Wednesday, 29 May 2013
Armchair BEA: Blogger Development
Today's topic for Armchair BEA is blogger development. When I started blogging, I had no purpose other than to keep track of my books somewhere so that when somebody asked me for a book recommendation, or what was my favourite book I'd read recently, I'd actually be able to answer them rather than just staring blankly. Also, although a lot of my family and friends are big readers, I got the feeling they were getting more than a little sick of me going on and on about my latest favourite author all the time. Thankfully people online don't seem to have the same issues!
I was one of those bloggers who started out without really realising that a wider book blogging community even existed, so when I first started I was ridiculously focused on the amount of followers I had and so excited about it. I think that although I started the blog for myself, I very quickly got caught up in trying to impress people and the blog could easily have become something that wasn't a true representation of myself at all. Thankfully I realised fairly early on that I don't enjoy writing reviews to a certain formula. I like to write my 'reviews' more like opinion pieces, because that's all they are. Also I'm not a formal person at all, so it seemed silly that my blog was starting to sound so prescribed. Now I try to post equal amounts of reviews, memes like Top Ten Tuesday and Showcase Sunday, and slightly more personal posts. Through the combined awesomeness of RAK and various readathons, I've come across blogs run by the bloggers I now consider to be good friends, and the more I participate in the community, the more I get out of it. I'm running my own reading challenge (dedicated to all things fairytale and folklore) for the second year and really enjoying it, and I'm attending my first ever book launch party in the next couple of weeks.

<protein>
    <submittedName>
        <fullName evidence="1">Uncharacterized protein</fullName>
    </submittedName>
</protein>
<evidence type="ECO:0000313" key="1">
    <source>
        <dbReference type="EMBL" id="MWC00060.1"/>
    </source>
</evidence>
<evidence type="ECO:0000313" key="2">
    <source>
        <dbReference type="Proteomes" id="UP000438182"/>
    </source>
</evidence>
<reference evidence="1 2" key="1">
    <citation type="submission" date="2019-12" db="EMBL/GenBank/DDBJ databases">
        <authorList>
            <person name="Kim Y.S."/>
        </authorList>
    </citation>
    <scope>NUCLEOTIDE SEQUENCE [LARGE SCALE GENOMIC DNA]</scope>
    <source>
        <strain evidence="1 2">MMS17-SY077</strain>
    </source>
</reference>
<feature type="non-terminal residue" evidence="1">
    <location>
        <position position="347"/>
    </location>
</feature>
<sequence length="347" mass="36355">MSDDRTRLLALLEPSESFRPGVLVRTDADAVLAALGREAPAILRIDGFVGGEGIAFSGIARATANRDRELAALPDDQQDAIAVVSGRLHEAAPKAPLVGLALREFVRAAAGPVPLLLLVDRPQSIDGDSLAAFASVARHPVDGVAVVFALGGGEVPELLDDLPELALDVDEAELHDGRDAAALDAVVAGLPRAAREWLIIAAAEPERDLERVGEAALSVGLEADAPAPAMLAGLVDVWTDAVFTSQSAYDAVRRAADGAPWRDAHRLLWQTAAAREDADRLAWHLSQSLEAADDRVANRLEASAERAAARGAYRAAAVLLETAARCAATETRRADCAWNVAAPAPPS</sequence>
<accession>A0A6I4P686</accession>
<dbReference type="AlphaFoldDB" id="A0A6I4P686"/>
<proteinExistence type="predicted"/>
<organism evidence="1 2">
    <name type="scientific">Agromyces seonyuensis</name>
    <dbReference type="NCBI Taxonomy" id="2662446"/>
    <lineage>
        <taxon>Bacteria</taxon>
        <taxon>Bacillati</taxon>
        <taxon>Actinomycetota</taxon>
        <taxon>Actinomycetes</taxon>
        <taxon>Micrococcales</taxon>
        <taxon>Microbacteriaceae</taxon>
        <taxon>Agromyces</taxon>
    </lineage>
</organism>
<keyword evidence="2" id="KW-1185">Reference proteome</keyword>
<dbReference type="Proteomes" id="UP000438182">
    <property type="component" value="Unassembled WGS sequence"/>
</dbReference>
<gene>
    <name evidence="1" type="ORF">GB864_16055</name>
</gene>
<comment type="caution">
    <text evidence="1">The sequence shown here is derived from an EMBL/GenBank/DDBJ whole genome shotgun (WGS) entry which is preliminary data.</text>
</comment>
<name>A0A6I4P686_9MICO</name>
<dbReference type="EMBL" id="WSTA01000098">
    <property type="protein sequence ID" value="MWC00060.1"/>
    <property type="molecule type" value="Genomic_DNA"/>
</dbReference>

I've also noticed in the past few months (since the blog turned two) that I've been getting more requests from publishers to review books rather than me harassing the life out of them for things I really want to read. This is really nice, but is in no way part of why I originally got into blogging, or why I love it so much, it's just an added extra :-)
I had an email a while back from a blogger who was just starting out and wanted some advice. All I could tell her was to talk to people - not in a spammy way, but actually converse in your comments and people will usually be quick to welcome you in my experience. I feel that the more I blog, the more I learn, and I've lost count of the number of amazing books I've read on blogger recommendations in the past two and a half years. I hope I never stop developing as a blogger; it's definitely something I plan to do for a long while more!